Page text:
At first Baker seeks to write a commissioned article on Updike. He contacts THE ATLANTIC. Baker, 25 years younger than Updike, notes that older writers are wary of younger writers. THE ATLANTIC responds. An editor says the results could be good or creepy.
Nicholson Baker started reading Updike at Christmastime, 1976, when he was on leave from college. Like the rest of us, Baker's actual coverage of Updike's works is spotty. Both Baker and Updike have psoriasis. Baker offers up the facetious suggestion that book reviews, not books, are the engines of intellectual change. In wonderful fashion, Baker teases out the meaning of, and circumstances surrounding, an Updike observation made pursuant to reviewing Edmund Wilson's journals that a set piece on a sunset would clog, would break the momentum in the writing of a novel. Writing involves an unbelievable amount of memory. A prolific writer works to avoid reapeating himself.
In the end THE ATLANTIC runs an excerpt of the author's essay on Updike. Belittling the Franklin Library, the author states that Updike teaches even in his transgressions. The book is a marvellous piece of writing and encompasses many writerly concerns.
1 of 1 people found the following review helpful
on December 19, 2006
That may be true for most books, but it's doubly true for this one.
This book appealed to me because the author and I share a common interest (though in the case of Baker, it's more like an obsession) in the form of Updike's writing. Even so, it must be said that I agree with the negative reviews; many of them are right on. This book is often frustating and exasperating, particularly in the way Baker focuses on himself, his insecurities, his worth as a writer, and the way he does and doesn't hold up next to Updike. Not to mention the fact that several times he seemed about to, yet never does, come up with an explanation for why Updike's writing is so memorable and his words and images so long-lasting in the mind of the reader. I found myself wanting to read Updike more and Baker less...probably not the intended result (and, for the record, if Baker's own reading list is accurate, I've read way, way more Updike than him...which I found strange and unexpected, considering).
Still...Baker's writing, about Updike's writing, is often dead-on. When he focuses on that topic, he more or less succeeds; he is insightful and intelligent, and there is something entertaining in the way he struggles, strains, and sweats to dissect an author whose own writing is so often effortless.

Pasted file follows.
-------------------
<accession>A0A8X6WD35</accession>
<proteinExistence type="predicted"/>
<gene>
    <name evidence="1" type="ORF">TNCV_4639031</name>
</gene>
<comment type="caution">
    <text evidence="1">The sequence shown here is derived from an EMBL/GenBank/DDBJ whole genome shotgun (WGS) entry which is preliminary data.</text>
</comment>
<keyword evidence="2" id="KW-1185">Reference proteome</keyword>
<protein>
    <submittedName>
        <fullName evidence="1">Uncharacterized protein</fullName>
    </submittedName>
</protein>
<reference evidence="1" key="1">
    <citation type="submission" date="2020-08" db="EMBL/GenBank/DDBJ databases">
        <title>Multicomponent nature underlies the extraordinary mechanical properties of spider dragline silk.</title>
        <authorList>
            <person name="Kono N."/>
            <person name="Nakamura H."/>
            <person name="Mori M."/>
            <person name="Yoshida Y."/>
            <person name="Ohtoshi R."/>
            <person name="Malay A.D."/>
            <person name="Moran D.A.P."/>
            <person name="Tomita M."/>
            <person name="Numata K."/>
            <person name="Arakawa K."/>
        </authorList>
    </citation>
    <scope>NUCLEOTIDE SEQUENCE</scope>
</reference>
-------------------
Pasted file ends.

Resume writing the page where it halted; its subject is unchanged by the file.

on October 20, 2014
One of the funniest books I've read, seriously. You have to love that Baker has the brashness to write this book even though he'd only read a few of Updike's books! I'm a fan of just about everything else he has done, but this book is really something else, unlike anything you've read. Keep a dictionary handy --- Baker has a vocabulary that's out of control.
1 of 2 people found the following review helpful
on January 20, 2010
One of the most original - and honest - pieces of literature in the history of the planet, to date, at least. And by circumscribing the topice to something very specific - his obsession with what John Updike would be thinking of his thinking or doing in any and almost every regard - he may have been more successful than Verlaine in pulling of a truly honest, unmasked account of his thoughts.
You'll love it.
Now: I have a sort of selfish reason for writing this review, but I stand altogether by the rather strong praise above: as one condition of writing the book, Baker eschewed any reference to Updike's writing during his undertaking. And that leaves him throughout trying to remember, without reference to a touchstone (say Updike's workds) what Updike had written about this or that. And at one point he tries to recount a poem that Updike wrote, admits that he doesn't know if he's got it right, just as I'll cop to the fact that I'm not sure I remember his recreation of Updike's poetry. I rather like my memory of Baker's verse, which makes me think that it does differ from the Updike original. Some years ago, I made the mistake of posting a request on "Yahoo Answers" for the actual line, and some banal nonanswer like "read all of Updike's poetry and you'd know" "won" the best answer.
Here's how I remember it, and a web search of the first line in quotes yields nothing.
The line is the horizon line,
the blue above, it is divine,
the blue below the line is green,
sometimes the blue is aquamarine.
Now, if a google search for the first line get's me nowhere, I'm guessing a reference to the first line's of Updike's poetry is a lost cause. And it seems that Baker has become a cause celebre'worthy of a book called something like "Understanding Nicholson Baker" (which I think he has a pretty good handle on himself) that he hasn't arranged to allow me to "Read Inside"! the book on Amazon to even pin down the Baker version.
Anyone? It's not life critical, but it is worse than a fourteen year itch. I must know if there even is a poem like this, especially given one review (Baker's by pseudomnymn? And why backpeddle from a masterpiece by calling it "semi-demented"? But maybe that Amazon review is from Updike, prior to his untimely death.
Regardles, give an old man some peace and answer this riddle, that sits sphynx-like, about two thirds back in my brain at all times, saying, WHEN WILL I KNOW?
thank you very very much!
on April 18, 2012
This book caused me to laugh aloud. It's a new kind of "criticism," doing a piece a about a writer, Updike, without reading very much of his work. Nicholson Baler makes the smallest thing funny.
0 of 1 people found the following review helpful
on June 30, 2011
I enjoyed Baker's MEZZANINE book more but I do appreciate his sharing in U and I typical problems author that authors face like "Have I used this idea before in print?"